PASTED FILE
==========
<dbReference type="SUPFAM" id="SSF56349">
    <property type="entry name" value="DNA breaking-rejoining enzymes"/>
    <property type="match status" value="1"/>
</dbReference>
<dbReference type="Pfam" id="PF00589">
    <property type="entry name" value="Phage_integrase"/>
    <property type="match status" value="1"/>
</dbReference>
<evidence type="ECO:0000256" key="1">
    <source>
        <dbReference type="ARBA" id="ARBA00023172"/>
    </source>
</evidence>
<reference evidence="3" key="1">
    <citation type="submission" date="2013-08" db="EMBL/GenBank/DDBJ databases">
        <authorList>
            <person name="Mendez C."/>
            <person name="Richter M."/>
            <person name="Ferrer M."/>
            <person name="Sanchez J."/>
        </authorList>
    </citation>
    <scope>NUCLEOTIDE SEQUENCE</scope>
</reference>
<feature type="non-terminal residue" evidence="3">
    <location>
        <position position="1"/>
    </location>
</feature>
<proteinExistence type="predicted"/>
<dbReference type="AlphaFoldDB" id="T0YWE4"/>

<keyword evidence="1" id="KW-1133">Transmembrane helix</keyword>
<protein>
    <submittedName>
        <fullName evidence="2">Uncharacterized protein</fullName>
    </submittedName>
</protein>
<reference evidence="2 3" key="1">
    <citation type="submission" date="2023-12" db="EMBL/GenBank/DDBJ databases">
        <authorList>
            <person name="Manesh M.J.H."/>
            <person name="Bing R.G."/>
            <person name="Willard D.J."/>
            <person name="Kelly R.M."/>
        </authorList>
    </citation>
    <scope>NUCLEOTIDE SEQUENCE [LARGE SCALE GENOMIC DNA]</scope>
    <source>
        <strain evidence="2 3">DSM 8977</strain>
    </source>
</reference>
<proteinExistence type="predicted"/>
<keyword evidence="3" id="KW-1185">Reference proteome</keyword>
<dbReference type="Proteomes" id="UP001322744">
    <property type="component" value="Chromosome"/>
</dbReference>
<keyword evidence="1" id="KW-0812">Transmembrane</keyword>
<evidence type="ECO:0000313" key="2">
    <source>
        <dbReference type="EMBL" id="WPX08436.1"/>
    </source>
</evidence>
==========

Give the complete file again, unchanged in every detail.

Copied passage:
<dbReference type="SUPFAM" id="SSF56349">
    <property type="entry name" value="DNA breaking-rejoining enzymes"/>
    <property type="match status" value="1"/>
</dbReference>
<dbReference type="Pfam" id="PF00589">
    <property type="entry name" value="Phage_integrase"/>
    <property type="match status" value="1"/>
</dbReference>
<evidence type="ECO:0000256" key="1">
    <source>
        <dbReference type="ARBA" id="ARBA00023172"/>
    </source>
</evidence>
<reference evidence="3" key="1">
    <citation type="submission" date="2013-08" db="EMBL/GenBank/DDBJ databases">
        <authorList>
            <person name="Mendez C."/>
            <person name="Richter M."/>
            <person name="Ferrer M."/>
            <person name="Sanchez J."/>
        </authorList>
    </citation>
    <scope>NUCLEOTIDE SEQUENCE</scope>
</reference>
<feature type="non-terminal residue" evidence="3">
    <location>
        <position position="1"/>
    </location>
</feature>
<proteinExistence type="predicted"/>
<dbReference type="AlphaFoldDB" id="T0YWE4"/>

<keyword evidence="1" id="KW-1133">Transmembrane helix</keyword>
<protein>
    <submittedName>
        <fullName evidence="2">Uncharacterized protein</fullName>
    </submittedName>
</protein>
<reference evidence="2 3" key="1">
    <citation type="submission" date="2023-12" db="EMBL/GenBank/DDBJ databases">
        <authorList>
            <person name="Manesh M.J.H."/>
            <person name="Bing R.G."/>
            <person name="Willard D.J."/>
            <person name="Kelly R.M."/>
        </authorList>
    </citation>
    <scope>NUCLEOTIDE SEQUENCE [LARGE SCALE GENOMIC DNA]</scope>
    <source>
        <strain evidence="2 3">DSM 8977</strain>
    </source>
</reference>
<proteinExistence type="predicted"/>
<keyword evidence="3" id="KW-1185">Reference proteome</keyword>
<dbReference type="Proteomes" id="UP001322744">
    <property type="component" value="Chromosome"/>
</dbReference>
<keyword evidence="1" id="KW-0812">Transmembrane</keyword>
<evidence type="ECO:0000313" key="2">
    <source>
        <dbReference type="EMBL" id="WPX08436.1"/>
    </source>
</evidence>